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Issue No. 251 11 February 2005  
E D I T O R I A L

Polar Shifts
And so Workers Online makes our belated return to 2005 - and while we may have the same old familiar faces in Federal Parliament, politically, itís a whole new ball game.

F E A T U R E S

Economics: Super Seduction
Sharks are circling your super. From July 1, banks and financial planners will have access to the nesteggs of an extra four million workers.

Interview: Bono and Me
ACTU Sharan Burrow lifts the lid on the rock star lifestyle of an international union leader.

Unions: The Eight Hour Day and the Holy Spirit
Rowan Cahill bucks conventional wisdom to argue the eight-hour day began in Sydney.

Economics: OEC-Who?
The OECD calls for more reform. But, Asks Neale Towart, who is really doing the calling?

Technology: From Widgets to Digits
How can unions grow and continue to successfully represent workers when their traditional structures are rooted in an industry, craft or fixed location?

Education: Dumb and Dumber
Unions are leading the fight against a political agenda that does away with smart jobs.

Health: No Place for the Young
The support of union members is required to help get young people out of nursing homes, writes Mark Robinson

History: The Work-In That Changed a Nation
February 17 marks 30-years to the day that sacked coal miners at the NSW Northern District Nymboida Colliery began their historic work-in at the mine.

Review: Dare to Win
The history of the militant and often controversial BLF is as surprising as it is fascinating writes Tim Brunero.

Poetry: Labor's Dreaming
With another change at the helm of the Labor Party, our resident bard, David Peetz, can't help but dreamily drawing on some political history.

N E W S

 Plastic Man Crosses the Line

 Taskforce Loses "Payback" Evidence

 Court Out Ö Again

 Blue Chips Fried in CBD

 Bosses Duck Decapitation

 Computer Driven Posties

 Stalking Horses in Safety Stampede

 Low Blow in Ferry Blue

 Howard "Unbalanced"

 Picketers Chase Millions

 Whistleblower Beats Bullies

 Mateship Shines Through

 Queensland Marks Power Grab

 Vale Laurie Aarons 1917-2005

C O L U M N S

Politics
Titanic Forces
There are book reviewers who have not read the book they have just reviewed and there are critics who have criticised films they have not yet seen. I want to review a novel that has not yet been written.

The Soapbox
Labour and Labor
Grant Bellchamber looks at the relationship between both sides organised labour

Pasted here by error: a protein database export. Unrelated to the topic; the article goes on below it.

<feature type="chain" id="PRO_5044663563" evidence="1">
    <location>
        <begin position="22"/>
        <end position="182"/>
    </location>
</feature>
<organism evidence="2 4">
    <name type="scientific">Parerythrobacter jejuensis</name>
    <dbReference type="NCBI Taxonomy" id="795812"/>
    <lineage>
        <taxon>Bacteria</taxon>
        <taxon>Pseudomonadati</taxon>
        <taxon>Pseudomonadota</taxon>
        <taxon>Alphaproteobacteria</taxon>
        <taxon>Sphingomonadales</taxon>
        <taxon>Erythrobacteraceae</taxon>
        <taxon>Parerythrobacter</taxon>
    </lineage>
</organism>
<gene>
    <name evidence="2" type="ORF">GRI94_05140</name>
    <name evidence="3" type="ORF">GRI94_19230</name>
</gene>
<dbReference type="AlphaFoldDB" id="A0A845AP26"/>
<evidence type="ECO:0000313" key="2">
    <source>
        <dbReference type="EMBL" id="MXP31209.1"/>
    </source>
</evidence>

Postcard
Aussie Unions Help Tsunami Victims
The union movementís aid agency reports back on its relief effort in Asia.

The Locker Room
Game, Set and Yawn
Phil Doyle asks if tennis is evil or just boring

Parliament
The Westie Wing
As a reshuffle of the State Ministry settles in and the Federal Government throws down the gauntlet, 2005 promises to be a new and vital chapter in the struggle for workers and their families, writes Ian West in Macquarie Street.

L E T T E R S
 Nelson's Double Standard
 Morals Beat Hasty Retreat
 Uncounted Cost Of Asbestos
 Voting Farce Expands
 I Beg To Differ
 Politics Smolitics
WHAT YOU CAN DO
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News

Blue Chips Fried in CBD


Banks and prestigious retailers are among central Sydney businesses profiting from exploited Korean labour.

At least two banks, and an outlet of a national retail chain, were being cleaned by virtually unpaid labour, it emerged, when the LHMU secured $15,000 in backpay for six Koreans, this month.

Union officials were unwilling to finger any of the businesses involved in the bust but Workers Online inquiries have turned up the names of some of Australia's most respected companies.

Nobody is sure how low "payments" are in the subcontract-riven sector because, according to one source, many immigrants aren't paid at all.

"That's the most common problem," our source told us. "These people are on holiday or student visas, they get paid for the first week, then don't get any more money at all.

"There are plenty of others willing to take their places."

Big cleaning contractors, including Jani King and Jae My, use sub-contracting or "franchising" arrangements, on lucrative jobs across Sydney's CBD.

The LHMU's, Jim Lloyd, said the recent backpay settlements barely scratched the problem's surface.

"Unscrupulous contract cleaners are using these tourists to depress the working conditions of local people while increasing their own profit margins," Lloyd said.

He said the situation would "worsen dramatically" if the federal government pushed ahead with sub-contracting and out-sourcing plans that would further de-regulate the industry.


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